More than one-third firms in EU, US will not meet GDPR deadline: Capgemini report

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BENGALURU: More than 8 out of 10 companies in the Europe and the United States are not ready to be General Data Protection Regulation (GDPR).

As GDPR, a comprehensive set of guidelines put in place by the European Union to protect personal data of all its citizens, is slated to be effective from May 25; 85% firms both in Europe and the US are struggling to be completely compliant by that time, said a report by IT services company Capgemini’s Digital Transformation Institute.

GDPR redefines the way organisations have approached data privacy in the European region and with the new set of rules depending on the nature, severity, and duration of data breach, organizations in non-compliance of GDPR may face heavy fines as much as 4% of annual global revenue.

The report has mentioned that there is a “mixed picture” across Europe when it comes to readiness. While British businesses are the most advanced, despite only 55% reporting they will be largely or completely compliant; Spain (54%), Germany (51%) and the Netherlands (51%) are close behind. Sweden, according to the report, has a lot to do as 33% of Swedish firms will be largely or completely compliant on time.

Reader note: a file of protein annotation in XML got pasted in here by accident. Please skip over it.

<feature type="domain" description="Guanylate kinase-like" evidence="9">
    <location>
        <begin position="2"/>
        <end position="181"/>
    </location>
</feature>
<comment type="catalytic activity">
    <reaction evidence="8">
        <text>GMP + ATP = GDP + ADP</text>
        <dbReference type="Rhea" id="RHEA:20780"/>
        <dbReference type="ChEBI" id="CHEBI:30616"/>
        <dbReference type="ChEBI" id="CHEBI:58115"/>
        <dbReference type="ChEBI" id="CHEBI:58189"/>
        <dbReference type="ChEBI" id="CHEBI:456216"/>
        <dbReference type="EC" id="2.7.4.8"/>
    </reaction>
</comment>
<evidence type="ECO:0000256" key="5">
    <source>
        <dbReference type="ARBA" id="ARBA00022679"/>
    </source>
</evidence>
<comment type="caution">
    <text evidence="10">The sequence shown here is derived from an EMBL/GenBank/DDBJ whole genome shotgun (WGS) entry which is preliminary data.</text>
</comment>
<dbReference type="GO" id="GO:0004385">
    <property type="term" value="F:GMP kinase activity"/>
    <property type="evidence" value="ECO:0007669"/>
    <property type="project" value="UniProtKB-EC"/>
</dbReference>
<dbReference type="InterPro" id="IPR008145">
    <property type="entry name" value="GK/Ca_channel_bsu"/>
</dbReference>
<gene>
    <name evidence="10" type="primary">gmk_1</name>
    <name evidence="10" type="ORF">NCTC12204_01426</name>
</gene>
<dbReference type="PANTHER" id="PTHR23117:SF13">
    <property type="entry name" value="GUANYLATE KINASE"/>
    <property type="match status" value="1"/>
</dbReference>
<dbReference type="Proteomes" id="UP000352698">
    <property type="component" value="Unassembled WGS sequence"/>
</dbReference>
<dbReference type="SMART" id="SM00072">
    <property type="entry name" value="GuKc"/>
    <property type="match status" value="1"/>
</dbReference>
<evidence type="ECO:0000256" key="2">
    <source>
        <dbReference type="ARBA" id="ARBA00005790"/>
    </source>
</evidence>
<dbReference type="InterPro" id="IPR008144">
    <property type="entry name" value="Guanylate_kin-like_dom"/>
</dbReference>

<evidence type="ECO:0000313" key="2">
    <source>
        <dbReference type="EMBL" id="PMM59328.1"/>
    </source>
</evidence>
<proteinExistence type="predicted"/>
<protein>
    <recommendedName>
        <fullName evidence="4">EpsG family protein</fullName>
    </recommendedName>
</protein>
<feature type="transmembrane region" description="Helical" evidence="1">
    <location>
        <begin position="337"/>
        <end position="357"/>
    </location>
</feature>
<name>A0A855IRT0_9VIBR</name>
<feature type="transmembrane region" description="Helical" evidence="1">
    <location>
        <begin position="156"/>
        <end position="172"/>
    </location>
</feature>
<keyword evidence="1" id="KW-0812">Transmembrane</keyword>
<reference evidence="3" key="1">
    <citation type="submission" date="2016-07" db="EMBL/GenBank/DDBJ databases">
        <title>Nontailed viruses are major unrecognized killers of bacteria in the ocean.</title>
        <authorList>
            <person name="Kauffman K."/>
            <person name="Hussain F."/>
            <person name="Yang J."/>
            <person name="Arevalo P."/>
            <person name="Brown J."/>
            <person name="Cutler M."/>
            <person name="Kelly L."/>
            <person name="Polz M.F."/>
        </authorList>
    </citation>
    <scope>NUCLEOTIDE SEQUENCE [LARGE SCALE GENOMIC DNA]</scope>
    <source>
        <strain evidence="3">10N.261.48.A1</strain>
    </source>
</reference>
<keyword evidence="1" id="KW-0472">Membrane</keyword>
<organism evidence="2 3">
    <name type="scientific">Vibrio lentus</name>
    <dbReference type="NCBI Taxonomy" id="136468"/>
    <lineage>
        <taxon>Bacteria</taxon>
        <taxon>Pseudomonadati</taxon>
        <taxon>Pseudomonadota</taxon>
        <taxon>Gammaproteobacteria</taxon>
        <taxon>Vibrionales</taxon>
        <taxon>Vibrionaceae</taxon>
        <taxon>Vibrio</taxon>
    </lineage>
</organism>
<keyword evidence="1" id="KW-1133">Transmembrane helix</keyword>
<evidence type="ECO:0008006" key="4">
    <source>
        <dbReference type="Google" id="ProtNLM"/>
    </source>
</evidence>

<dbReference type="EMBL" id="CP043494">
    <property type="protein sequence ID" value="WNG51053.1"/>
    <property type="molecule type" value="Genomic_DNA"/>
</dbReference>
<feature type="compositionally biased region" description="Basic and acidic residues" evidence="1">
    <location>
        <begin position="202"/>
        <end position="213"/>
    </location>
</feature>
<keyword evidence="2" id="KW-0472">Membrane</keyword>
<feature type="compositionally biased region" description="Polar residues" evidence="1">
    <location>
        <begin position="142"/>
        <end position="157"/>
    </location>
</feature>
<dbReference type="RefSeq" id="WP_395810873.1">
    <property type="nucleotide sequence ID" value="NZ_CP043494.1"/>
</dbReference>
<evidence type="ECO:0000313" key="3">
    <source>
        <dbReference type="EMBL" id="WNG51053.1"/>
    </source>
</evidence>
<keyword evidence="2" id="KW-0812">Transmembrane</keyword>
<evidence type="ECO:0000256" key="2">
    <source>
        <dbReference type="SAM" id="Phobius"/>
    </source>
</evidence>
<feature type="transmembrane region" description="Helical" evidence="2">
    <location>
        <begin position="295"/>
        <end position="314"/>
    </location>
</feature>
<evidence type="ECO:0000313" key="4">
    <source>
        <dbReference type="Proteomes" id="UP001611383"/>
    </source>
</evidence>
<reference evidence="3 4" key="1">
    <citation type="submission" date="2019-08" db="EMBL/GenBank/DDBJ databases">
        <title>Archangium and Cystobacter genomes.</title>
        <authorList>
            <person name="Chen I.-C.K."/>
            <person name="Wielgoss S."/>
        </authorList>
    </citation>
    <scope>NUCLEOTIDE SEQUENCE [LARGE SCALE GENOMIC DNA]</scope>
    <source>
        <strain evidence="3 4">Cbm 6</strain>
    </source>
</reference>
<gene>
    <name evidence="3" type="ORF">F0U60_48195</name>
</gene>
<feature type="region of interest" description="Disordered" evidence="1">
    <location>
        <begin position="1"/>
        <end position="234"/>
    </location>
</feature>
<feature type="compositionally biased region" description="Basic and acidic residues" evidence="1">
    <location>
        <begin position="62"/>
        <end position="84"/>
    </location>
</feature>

Capgemini surveyed 1000 executives and 6000 consumers across 8 markets to understand the readiness of companies.

Some companies, which have invested in compliance and data transparency with consumers and met the deadline ahead of time, are seeing the benefits, said the report. For example, of those consumers that are convinced an organization protects their personal data, 39% have purchased more products and increased spend with that individual firm.

“Beyond gaining consumer confidence and increased spending, knowing exactly what data is held allows firms to use analytics more effectively and improve operations. Firms will also know which files they must delete, freeing up valuable storage space,” Willem de Paepe, Global GDPR leader at Capgemini, was quoted saying.

GDPR is said to be empowering consumers to take action over their improper use of their own data. “Across Europe, 57% of individuals say they will take action against an organization if they know a firm is failing to adequately protect their personal data. Of these, more than 70% will take actions such as reducing their spending (71%), stopping doing business with them (71%) or sharing negative experiences with family and friends (73%),” noted the report.

Surprisingly, 71% of executives believe that consumers will not take significant action around their organization’s data privacy and security practices. In fact, a senior executive at a large European bank was quoted saying interest of their consumers about personal data protection has not been significant and would not change even after GDPR.

Source: Economic Times